Victoria and Albert Museum

.It is easy to find. You just get the Piccadilly, Circle or District line to South Kensington tube
There is a subway that connects the station with the museums and the entrance to the V and A is clearly marked. There was no chance of getting lost. The same can not be said for navigating the museum. This is because the museum is huge. It is on six floors and covers anything that can be manufactured, carved or decorated such as textiles, metal work, sculpture and painting. The exhibits come from all over the world and span the centuries from the Middle Ages to contemporary pieces. It has been described, as a warehouse for all that is beautiful! There is a free map ( and gallery plans dispersed intermittently. All galleries are numbered. However I still found myself getting lost. The museum runs free guided tours throughout the day and I would highly recommend them. My guide was a very well spoken lady who was friendly, willing to answer questions was informative without being dry. The tour gave me a good understanding of the early history of the museum and also pointed out some highlights in the collection.

The galleries I particularly enjoyed and spent a lot of time in were the British galleries from 1600 to 1900. I liked these displays as most of the things were in context with themes such as eating and drinking, birth, marriage and death rather than just shelves and shelves of one thing. I found the silver, glass and ironwork galleries were less successful because of this. There are only so many ornate iron railings a girl can take.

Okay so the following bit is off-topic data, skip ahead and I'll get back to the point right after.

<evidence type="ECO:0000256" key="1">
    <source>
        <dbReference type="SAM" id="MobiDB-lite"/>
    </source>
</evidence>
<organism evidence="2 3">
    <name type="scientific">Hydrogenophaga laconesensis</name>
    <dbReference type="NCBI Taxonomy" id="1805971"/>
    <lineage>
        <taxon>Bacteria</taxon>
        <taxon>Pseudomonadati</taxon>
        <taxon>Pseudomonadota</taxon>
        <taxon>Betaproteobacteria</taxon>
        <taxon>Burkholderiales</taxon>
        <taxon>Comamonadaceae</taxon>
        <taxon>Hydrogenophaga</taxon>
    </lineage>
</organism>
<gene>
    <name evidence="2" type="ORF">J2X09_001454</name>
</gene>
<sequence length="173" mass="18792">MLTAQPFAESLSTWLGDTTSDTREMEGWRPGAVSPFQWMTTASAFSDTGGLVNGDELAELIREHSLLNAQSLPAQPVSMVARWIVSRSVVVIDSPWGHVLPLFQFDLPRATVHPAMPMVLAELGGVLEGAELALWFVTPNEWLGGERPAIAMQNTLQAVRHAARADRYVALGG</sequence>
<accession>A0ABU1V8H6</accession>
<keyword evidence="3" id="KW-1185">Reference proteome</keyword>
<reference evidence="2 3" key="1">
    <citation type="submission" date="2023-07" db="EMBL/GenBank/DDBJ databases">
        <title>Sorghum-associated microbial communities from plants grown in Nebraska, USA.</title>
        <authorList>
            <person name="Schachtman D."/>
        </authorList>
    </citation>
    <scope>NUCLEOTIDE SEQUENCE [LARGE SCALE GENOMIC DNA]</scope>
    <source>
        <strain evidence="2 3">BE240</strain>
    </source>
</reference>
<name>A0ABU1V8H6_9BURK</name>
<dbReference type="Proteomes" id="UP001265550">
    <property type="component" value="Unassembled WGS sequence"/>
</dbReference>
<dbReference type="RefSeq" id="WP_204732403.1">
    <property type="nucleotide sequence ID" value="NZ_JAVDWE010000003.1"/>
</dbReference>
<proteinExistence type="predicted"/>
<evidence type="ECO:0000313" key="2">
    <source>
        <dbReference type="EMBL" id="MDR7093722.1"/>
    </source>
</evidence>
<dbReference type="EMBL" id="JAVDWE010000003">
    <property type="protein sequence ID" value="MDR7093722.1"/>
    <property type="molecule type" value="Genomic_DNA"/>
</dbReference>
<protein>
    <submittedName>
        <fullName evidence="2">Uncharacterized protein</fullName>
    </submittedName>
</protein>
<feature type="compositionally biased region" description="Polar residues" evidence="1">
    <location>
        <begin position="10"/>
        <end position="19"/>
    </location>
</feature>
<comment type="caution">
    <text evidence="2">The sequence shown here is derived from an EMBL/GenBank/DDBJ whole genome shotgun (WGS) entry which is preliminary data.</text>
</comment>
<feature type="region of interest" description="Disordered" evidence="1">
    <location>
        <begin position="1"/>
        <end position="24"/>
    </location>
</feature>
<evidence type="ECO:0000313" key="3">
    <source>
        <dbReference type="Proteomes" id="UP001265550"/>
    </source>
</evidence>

I always enjoy the costume galleries. Fashion and its ludicrousness always fascinated me as people are trying to accentuate and distort their natural shape whether it be a bustle, a corset or a Wonder Bra. I almost have to laugh at the eighteenth century dresses with the hoops that make the skirt twice as wide at the sides. I was slightly perplexed when looking at the display of evening dresses as there seemed to be an eighteenth century and nineteenth century dress after a modern one when they normally go in chronological order. On further inspection I found that they were modern dresses designed by Vivienne Westward influenced by older dresses.
Another highlight for me was one of the tapestries galleries. Tapestries are not usually my thing but I found the Hardwick Hunt tapestries fascinating. These tapestries from Hardwich hall in Derbyshire date from the 15th century and depict hunting scenes, they are massive with so much detain in them from the ermine on the robes to the faces. I especially loved a beautifully embroidered horse. One could sit and look at them for hours and still not take in everything which is happening in them.